A pastor at one of Durham’s large Baptist churches marked a unique anniversary in a unique way on a recent Saturday.
The Rev. Brian Barndt, 47, executive pastor at Grey Stone Baptist Church, 2601 Hillsborough Road, swam in the Mission Man Triathlon at Lake Cammack Par & Marina in Burlington to mark the 10-year anniversary of his life-saving heart transplant on July 25, 2005, at Duke Medical Center.
He swam on behalf of the church’s Second Mile Ministry, which has been providing financial and food assistance to people of Durham for 20 years. This ministry along with a coalition of three other Durham churches has begun a new initiative to help feed displaced high school students at Riverside High called “Community Backpack.” The other churches are Greater Orange Grove Baptist Church and Aldersgate United Methodist Church and Bethany United Methodist Church.
The pastor has been swimming as an “elite transplant athlete” since he woke up 10 years ago and heard the words, “Your new heart is in and pumping.”
He has won more than 20 medals in the U.S. and in World Transplant Games, as well as accomplished several “extreme swims.” He twice completed the 1.5 mile swim in the San Francisco Bay at the Escape from Alcatraz Triathlon as well as the 2.4 mile swim in the Beach2Battleship Triathlon in Wilmington.
After the Saturday race, he said things went well, and he came in fifth out of 15 church relays.
“We just missed out winning funds for our ministry,” he said. “Yet we were not disappointed at all. I felt good through the swim and only had some difficulty seeing clearly as I was swimming into the sun. Lake Cammack was terrific and the Lord provided ideal weather conditions.
“While I’ve completed numerous similar swims in the last 10 years, this race was particularly meaningful,” he said. “It was great having the best of both worlds in one day, my heart transplant success and my ministry.”
He said the best moment for him came when he got out of the water and started running to the transition area.
“My older daughter, Laura, 18, cheered me on and ran with me. That was awesome and a memory I will always embrace. There is such satisfaction to have marked my 10-year anniversary on a high note, especially with a faster swim than I did in 2011.”
Brian and his wife, Caroline, have been married for 22 years and also have a younger daughter, Rachel, 14. He has been at Grey Stone for four years.
Now that the mix of elation, pride and excitement tinged with sadness that erupted in June when Episcopal Bishop Michael Curry of the Diocese of North Carolina was elected presiding bishop of the national church, diocesan leaders are getting on with business.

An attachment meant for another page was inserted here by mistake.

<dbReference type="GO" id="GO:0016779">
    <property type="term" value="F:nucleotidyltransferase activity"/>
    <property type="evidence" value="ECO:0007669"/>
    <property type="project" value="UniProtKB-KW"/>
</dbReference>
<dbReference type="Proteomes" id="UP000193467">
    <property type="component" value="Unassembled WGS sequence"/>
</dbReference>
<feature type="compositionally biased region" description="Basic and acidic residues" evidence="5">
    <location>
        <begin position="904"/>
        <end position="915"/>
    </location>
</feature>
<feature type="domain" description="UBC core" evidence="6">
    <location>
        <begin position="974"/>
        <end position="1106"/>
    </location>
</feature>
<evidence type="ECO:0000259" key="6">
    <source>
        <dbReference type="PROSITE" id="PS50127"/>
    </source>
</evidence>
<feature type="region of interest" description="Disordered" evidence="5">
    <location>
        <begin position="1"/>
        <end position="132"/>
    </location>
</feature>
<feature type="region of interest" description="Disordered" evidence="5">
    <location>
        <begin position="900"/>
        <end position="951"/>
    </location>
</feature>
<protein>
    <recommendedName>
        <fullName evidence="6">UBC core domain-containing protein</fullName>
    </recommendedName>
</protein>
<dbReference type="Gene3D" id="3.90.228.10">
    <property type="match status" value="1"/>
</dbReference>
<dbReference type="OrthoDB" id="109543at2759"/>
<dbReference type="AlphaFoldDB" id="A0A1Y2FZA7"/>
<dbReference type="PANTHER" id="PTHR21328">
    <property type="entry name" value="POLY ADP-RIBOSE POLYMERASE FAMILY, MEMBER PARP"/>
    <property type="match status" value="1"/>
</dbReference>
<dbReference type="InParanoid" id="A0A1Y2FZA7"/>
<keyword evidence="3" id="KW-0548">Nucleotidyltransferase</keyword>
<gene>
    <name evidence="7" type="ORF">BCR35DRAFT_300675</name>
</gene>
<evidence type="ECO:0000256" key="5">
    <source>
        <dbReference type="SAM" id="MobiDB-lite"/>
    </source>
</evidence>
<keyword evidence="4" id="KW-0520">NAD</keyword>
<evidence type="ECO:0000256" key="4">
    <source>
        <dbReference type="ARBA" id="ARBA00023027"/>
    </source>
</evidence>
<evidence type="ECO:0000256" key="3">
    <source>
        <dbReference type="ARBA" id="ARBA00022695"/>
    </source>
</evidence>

Suffragen Bishop Anne Hodges-Copple has been appointed to serve as bishop pro tem. She will assume those duties after the resignation of Bishop Curry and serve until the consecration of a new diocesan bishop.
Hodges-Copple had been rector at St. Luke’s Episcopal Church on Hillandale Road for seven years when she was elected bishop suffragen in 2013.
Bishop Curry, the first African-American to be elected presiding bishop, will assume his new role on Nov. 1, when his consecration is set to take place in the Washington National Cathedral.
Bishop Hodges-Copple will become the ecclesiastical authority or “chief executive and pastoral officer” on that date and will continue in this position through the search for a new diocesan bishop, a process that typically takes 18 to 24 months.
“This is an extension of my call as bishop suffragan as outlined in the canons,” said Bishop Hodges-Copple. “I’m honored and excited to take on these responsibilities during this time of transition.”
A clothing give-away sponsored by the Daughters of Calvary at First Calvary Baptist Church is set from 8 a.m. to noon Saturday at 1004 Cornell St.
Clean and gently used clothes will be available for adults as well as children and everything is free.
Kyles Temple AME Zion Church, 409 Dunston St., will celebrate its 86th year during Homecoming 2015 on Sunday. The theme is “Building Our Church with Family and Friends.”
The Rev. James A. Woods, one of the church’s native sons, will speak at the 10 a.m. service, and a picnic lunch will be served immediately after the service.
The church, led by the Rev. Anthony E. Ford, has invited families and friends to dress in casual, picnic attire to attend this day of worship, fellowship and food.
A souvenir booklet to honor individuals who are past and present members and friends of the church is being published.
Durham County Library is starting its own English language classes this fall and is now recruiting volunteers to lead these classes.
As a volunteer, individuals will get to help newcomers develop language skills to navigate their new community. Volunteers will get to meet people from around the world, coming from Central and South America, Asia, the Middle East, Europe and Africa.
Teaching experience and knowledge of a foreign language are not required. Tutor training will take place Aug. 24, 26 and 29. All three training sessions are required.
Inquire at your local Durham library for more information.
New clergy lunch
Durham Congregation in Action is hosting a New Clergy Welcome Lunch from noon to 1:30 p.m. on Tuesday, Aug. 25, in the Soul Cafe at Duke Memorial United Methodist Church, 504 W. Chapel Hill St.
All clergy members new to the area in the past two years are invited to lunch. This is an opportunity to get to know new clergy and to get better acquainted with the old.
RSVP by calling 919-688-2036 or by email to email@example.com.
Contact Flo Johnston at firstname.lastname@example.org or call 910-361-4135.